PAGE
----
BKS Iyengar died last night. Along with Indra Devi, TKV Desikachar, and Patthabi Jois, he brought the lineage of Krishnamacharya west. I knew he was ill and in hospital a few days ago and have had a lingering shadow in my mind these past days. Grief is a funny thing. I can't say that he was my teacher; I never met the man. And I can't say that I miss him or lament much his passing; he was an elder and he lived and died well. But grief is a funny thing; it's the feeling of a passing, the feeling of the weight of a life and then the odd, light, empty space of the life being gone.
I feel it as I'm standing at my counter, waiting for the coffee to boil, and alone in a quiet house. I've already taught the morning class, left the studio, walked the dog. Yogis stand in the morning, quiet and already accomplished, while the rest of the world buzzes toward consciousness of alarms and newspapers. Of course, we have alarms and newspapers. But we find a quiet place to stand in the morning, and look at it.
This morning, Iyengar has died.
I try to call up a rough idea of what his teaching, with that of his peers, has meant to the world. I can't fathom this very well, because the blessing of their work - yoga as a global phenomena, yoga as a universal, yoga as a thing I was able to come across and now am able to teach - is a daunting thing. Millions practice. Words whispered, chanted, clung to. Bodies touched. I am grateful. I am moved.
I mentioned this feeling to one of my teachers the other day. Abhinivesha, he said. The fear of death. This ultimate reality thing that all of us will struggle with, sooner or later. Yes, I said.
But the fear of death is really a fear of life, of life being a loss. There is the danger of getting lost, ourselves. There is the sense that we might fail. That we might come to the end of our lives and realize we missed something, we did not live rightly or fully. There is a sense of struggle and suffering and this ultimate question, as Doestoevski had it, of whether we are worthy and have made good on that suffering and those questions, or not.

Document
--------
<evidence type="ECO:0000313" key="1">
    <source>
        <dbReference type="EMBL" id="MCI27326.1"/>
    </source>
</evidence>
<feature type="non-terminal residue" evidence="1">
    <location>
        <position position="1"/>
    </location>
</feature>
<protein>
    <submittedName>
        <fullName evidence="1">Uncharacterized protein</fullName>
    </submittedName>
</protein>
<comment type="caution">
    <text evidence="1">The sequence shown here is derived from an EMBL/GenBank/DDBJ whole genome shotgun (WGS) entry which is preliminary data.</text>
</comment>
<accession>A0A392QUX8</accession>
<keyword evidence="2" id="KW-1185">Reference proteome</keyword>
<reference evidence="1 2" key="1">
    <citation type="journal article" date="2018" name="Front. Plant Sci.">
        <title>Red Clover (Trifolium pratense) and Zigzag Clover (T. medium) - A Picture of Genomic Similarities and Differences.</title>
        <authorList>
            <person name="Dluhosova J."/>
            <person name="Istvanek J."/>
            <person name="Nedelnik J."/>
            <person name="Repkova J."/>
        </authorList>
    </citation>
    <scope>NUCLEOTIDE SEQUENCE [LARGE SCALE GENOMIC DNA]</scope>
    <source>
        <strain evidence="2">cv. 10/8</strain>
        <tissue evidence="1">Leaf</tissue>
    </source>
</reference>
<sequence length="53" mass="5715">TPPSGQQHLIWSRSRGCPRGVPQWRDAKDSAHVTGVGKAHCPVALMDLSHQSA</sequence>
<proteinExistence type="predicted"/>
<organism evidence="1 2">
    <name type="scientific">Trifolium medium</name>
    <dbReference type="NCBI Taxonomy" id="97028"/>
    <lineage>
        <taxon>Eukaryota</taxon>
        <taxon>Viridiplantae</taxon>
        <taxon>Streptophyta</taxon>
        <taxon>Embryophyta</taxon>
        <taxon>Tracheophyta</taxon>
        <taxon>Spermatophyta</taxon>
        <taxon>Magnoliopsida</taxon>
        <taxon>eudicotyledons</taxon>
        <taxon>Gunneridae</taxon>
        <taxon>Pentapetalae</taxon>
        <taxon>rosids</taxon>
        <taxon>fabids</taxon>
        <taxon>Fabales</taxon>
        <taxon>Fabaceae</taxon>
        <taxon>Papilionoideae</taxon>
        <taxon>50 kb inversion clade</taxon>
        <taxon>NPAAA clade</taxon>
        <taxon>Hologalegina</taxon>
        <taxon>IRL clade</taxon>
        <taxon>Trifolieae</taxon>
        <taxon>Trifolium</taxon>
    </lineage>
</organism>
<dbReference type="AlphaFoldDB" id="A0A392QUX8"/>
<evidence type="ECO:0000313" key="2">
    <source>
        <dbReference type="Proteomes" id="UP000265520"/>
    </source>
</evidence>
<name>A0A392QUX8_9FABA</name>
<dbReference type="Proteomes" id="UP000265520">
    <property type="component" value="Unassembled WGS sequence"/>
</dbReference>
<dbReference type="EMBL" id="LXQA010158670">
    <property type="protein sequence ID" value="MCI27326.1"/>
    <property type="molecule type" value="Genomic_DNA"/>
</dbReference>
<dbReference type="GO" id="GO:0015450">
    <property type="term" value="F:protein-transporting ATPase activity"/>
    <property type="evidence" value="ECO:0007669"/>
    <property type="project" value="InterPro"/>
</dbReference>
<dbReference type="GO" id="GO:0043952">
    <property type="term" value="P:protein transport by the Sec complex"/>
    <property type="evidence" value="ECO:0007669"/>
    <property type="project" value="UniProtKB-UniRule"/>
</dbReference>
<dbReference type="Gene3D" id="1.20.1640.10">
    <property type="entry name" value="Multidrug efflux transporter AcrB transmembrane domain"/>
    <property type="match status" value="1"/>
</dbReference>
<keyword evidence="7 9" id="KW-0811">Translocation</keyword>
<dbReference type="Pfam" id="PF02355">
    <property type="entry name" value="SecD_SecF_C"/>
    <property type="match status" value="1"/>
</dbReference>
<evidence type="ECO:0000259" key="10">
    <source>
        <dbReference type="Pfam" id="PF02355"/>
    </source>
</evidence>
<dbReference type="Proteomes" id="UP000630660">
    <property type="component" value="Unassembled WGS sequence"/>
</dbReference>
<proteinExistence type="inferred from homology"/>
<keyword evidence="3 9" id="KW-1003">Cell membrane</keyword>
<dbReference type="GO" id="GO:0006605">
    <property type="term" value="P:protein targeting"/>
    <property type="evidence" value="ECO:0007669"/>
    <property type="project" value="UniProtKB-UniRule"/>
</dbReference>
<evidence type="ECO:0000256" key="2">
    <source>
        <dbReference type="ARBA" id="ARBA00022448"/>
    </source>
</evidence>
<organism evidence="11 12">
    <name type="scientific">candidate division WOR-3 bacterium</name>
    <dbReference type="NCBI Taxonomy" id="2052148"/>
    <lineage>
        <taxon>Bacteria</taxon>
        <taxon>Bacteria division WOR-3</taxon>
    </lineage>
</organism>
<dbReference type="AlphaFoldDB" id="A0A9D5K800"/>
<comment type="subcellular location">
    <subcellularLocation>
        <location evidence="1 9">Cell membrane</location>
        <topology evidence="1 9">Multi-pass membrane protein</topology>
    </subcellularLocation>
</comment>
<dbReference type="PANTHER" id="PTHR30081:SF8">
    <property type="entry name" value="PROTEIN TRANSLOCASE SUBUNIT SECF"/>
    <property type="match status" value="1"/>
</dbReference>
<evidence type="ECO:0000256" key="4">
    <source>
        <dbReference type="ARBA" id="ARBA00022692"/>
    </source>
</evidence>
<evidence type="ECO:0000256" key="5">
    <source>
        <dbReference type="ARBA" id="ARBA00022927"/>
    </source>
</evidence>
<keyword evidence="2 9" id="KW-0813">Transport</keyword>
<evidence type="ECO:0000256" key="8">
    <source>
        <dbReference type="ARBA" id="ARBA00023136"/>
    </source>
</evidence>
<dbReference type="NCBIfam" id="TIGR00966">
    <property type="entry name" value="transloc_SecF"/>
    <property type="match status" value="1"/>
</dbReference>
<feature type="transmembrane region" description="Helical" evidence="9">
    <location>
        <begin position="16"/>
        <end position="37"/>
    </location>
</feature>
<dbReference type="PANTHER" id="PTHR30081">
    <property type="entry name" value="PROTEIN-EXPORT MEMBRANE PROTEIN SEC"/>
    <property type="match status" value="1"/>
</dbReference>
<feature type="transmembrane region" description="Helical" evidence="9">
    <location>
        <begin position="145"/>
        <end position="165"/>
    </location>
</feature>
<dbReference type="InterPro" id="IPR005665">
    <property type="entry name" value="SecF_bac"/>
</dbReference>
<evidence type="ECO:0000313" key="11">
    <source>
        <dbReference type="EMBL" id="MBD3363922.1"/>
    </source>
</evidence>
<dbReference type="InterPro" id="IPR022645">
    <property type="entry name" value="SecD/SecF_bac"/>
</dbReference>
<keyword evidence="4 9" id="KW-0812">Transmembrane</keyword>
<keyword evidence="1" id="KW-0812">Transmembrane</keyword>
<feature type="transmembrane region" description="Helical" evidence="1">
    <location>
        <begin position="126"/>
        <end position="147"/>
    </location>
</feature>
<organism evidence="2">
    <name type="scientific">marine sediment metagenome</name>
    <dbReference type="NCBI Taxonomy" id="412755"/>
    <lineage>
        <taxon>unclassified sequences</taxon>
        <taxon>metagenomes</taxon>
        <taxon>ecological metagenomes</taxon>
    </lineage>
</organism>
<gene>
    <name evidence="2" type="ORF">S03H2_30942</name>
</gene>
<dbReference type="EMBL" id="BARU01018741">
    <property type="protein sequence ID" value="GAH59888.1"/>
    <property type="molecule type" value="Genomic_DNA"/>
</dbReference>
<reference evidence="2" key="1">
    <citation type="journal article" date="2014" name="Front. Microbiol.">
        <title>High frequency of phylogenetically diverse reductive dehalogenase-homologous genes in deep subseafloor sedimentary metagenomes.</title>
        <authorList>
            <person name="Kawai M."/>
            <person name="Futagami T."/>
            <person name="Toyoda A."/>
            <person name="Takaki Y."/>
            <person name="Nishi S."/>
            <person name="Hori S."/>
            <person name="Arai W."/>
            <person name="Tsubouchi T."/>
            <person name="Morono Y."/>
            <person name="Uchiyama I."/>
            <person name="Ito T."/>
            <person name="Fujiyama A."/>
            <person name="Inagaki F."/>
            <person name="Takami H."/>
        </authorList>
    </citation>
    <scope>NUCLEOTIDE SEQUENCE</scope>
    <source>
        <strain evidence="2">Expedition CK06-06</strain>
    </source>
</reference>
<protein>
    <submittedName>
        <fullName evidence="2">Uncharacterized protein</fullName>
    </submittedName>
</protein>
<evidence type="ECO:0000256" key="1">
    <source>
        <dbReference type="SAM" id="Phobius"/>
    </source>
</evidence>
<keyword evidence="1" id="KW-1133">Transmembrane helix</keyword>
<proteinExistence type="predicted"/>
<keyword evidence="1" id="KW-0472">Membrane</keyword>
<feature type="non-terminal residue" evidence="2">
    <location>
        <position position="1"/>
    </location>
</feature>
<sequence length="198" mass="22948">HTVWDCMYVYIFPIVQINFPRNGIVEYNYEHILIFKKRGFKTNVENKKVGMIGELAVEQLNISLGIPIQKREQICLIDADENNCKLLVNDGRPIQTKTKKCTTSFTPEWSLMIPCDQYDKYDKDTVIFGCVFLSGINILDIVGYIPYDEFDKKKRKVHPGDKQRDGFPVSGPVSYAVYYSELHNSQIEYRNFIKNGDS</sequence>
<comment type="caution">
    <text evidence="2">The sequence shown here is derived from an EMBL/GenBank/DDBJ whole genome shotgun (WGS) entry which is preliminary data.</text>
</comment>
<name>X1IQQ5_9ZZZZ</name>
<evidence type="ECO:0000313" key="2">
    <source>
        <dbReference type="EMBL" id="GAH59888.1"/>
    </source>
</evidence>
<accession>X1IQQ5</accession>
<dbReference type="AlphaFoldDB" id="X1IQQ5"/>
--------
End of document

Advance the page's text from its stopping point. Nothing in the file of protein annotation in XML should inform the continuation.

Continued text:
My fear, my affliction right now, is not that Iyengar died nor even that I will, but a looming question of how we will carry his lineage and the teaching of tradition. Yes, we've been given the gift. We can do yoga with our dogs, with strobe lights, in any small town in any corner of the world. We can do yoga with thudding soundtrack, rubberized mats, and mala beads worn as bracelets.
The question of gifts is what you do with them.
The passing of the teachers changes the role of the students. It throws us off into a place of less direction and unclear paths. The mantle of the teaching floats a bit. If we've studied well, I think the direction, the teaching, the path, will shift. When the way outside becomes so uncertain, the way inside will have to become compass. We'll have to go deeper into ourselves to find the way through.
Iyengar and his peers taught yoga as an interior tradition, a mystic and practical pathway toward a good death. It is introspective work that honors this tradition - not the proliferation of yoga classes, brands, or the mastery of asanas. The teachers leave, the path disappears. If there is going to be a path, it has to emerge from the deep introspection and interior work of the new generation of teachers.
"The practice of yogasana for the sake of health, to keep fit, or to maintain flexibility is the external practice of yoga. While this is a legitimate place to begin, it is not the end...Even in simple asanas, one is experiencing the three levels of quest; the external quest, which brings firmness of the body; the internal quest, which brings steadiness of intelligence, and the innermost quest, which brings benevolence of spirit".
I am quiet in my kitchen. I never met Iyengar. But his path laid out a highway and I, dirty haired and hollow eyed with my thumb sticking out, desperate for a ride, was picked up along the way. Along with a motley bunch of half brained mystics, body obsessed fitness gurus, and lonely middle class seekers. We rode the bus together. The bus has stopped.
I believe there are teachers, now, doing the internal work. Reluctant pilgrims and desperate learners, both. Of course there is cacophony, there is controversy, there is Lululemon. There are thousands, millions of us, who dutifully approach the mat even when we're not sure what it is we'll find. Some will be moved, will see that we've been thrown out into the wilderness. Some will see that what we're doing here is embodying the quest.
I am quiet in my kitchen, and I've never known Iyengar. My teacher mentioned Abhinivesha. Fear. The answer to fear is greater love, bigger courage, more honesty. The answer to silence is song. Not speech, necessarily; song. Pithy, gutted love songs. When we are really quiet, the heart sings.
If we teachers listen, we'll emerge teaching. Not postures. Not as career. Not as a spiritual fad or an exercise regime. We'll come out teaching as pilgrims teach. Road weary. Calloused. On going. I listen to the quiet noises a kitchen makes. I feel the weight of a life on my own heart, as a question and answer both. Grief is a a funny thing. A feeling of weight. A feeling of absence. The song drifting up out of silence.